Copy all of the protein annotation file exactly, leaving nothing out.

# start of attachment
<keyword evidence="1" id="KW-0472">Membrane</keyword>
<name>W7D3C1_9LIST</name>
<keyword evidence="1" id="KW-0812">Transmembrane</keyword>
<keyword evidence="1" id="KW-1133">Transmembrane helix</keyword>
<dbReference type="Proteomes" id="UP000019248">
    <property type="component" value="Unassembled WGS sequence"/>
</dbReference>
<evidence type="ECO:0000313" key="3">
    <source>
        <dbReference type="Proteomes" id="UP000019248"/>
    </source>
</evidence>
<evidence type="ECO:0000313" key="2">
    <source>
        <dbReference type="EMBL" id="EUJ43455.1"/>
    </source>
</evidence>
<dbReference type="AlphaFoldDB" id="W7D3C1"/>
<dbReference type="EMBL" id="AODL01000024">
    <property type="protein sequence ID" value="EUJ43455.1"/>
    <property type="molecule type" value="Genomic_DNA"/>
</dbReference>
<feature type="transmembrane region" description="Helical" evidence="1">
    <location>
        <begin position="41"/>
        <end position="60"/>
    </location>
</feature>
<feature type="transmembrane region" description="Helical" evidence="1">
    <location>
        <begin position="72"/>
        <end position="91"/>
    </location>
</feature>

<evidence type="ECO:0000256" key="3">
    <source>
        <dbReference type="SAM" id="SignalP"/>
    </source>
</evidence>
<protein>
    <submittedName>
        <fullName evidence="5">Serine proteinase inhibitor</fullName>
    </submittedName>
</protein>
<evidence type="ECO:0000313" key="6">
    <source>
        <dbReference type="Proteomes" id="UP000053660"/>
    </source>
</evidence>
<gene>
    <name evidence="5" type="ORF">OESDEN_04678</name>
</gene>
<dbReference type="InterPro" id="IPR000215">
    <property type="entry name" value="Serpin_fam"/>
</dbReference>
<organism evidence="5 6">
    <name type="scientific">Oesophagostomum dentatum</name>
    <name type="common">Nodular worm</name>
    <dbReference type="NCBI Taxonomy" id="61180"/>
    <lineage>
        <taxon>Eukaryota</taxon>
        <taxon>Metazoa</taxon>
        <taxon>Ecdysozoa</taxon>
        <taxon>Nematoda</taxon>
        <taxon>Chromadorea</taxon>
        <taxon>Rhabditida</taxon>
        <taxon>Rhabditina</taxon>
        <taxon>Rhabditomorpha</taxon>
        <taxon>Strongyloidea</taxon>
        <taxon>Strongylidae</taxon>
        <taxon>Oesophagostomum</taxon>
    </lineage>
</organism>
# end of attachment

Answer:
<keyword evidence="1" id="KW-0472">Membrane</keyword>
<name>W7D3C1_9LIST</name>
<keyword evidence="1" id="KW-0812">Transmembrane</keyword>
<keyword evidence="1" id="KW-1133">Transmembrane helix</keyword>
<dbReference type="Proteomes" id="UP000019248">
    <property type="component" value="Unassembled WGS sequence"/>
</dbReference>
<evidence type="ECO:0000313" key="3">
    <source>
        <dbReference type="Proteomes" id="UP000019248"/>
    </source>
</evidence>
<evidence type="ECO:0000313" key="2">
    <source>
        <dbReference type="EMBL" id="EUJ43455.1"/>
    </source>
</evidence>
<dbReference type="AlphaFoldDB" id="W7D3C1"/>
<dbReference type="EMBL" id="AODL01000024">
    <property type="protein sequence ID" value="EUJ43455.1"/>
    <property type="molecule type" value="Genomic_DNA"/>
</dbReference>
<feature type="transmembrane region" description="Helical" evidence="1">
    <location>
        <begin position="41"/>
        <end position="60"/>
    </location>
</feature>
<feature type="transmembrane region" description="Helical" evidence="1">
    <location>
        <begin position="72"/>
        <end position="91"/>
    </location>
</feature>

<evidence type="ECO:0000256" key="3">
    <source>
        <dbReference type="SAM" id="SignalP"/>
    </source>
</evidence>
<protein>
    <submittedName>
        <fullName evidence="5">Serine proteinase inhibitor</fullName>
    </submittedName>
</protein>
<evidence type="ECO:0000313" key="6">
    <source>
        <dbReference type="Proteomes" id="UP000053660"/>
    </source>
</evidence>
<gene>
    <name evidence="5" type="ORF">OESDEN_04678</name>
</gene>
<dbReference type="InterPro" id="IPR000215">
    <property type="entry name" value="Serpin_fam"/>
</dbReference>
<organism evidence="5 6">
    <name type="scientific">Oesophagostomum dentatum</name>
    <name type="common">Nodular worm</name>
    <dbReference type="NCBI Taxonomy" id="61180"/>
    <lineage>
        <taxon>Eukaryota</taxon>
        <taxon>Metazoa</taxon>
        <taxon>Ecdysozoa</taxon>
        <taxon>Nematoda</taxon>
        <taxon>Chromadorea</taxon>
        <taxon>Rhabditida</taxon>
        <taxon>Rhabditina</taxon>
        <taxon>Rhabditomorpha</taxon>
        <taxon>Strongyloidea</taxon>
        <taxon>Strongylidae</taxon>
        <taxon>Oesophagostomum</taxon>
    </lineage>
</organism>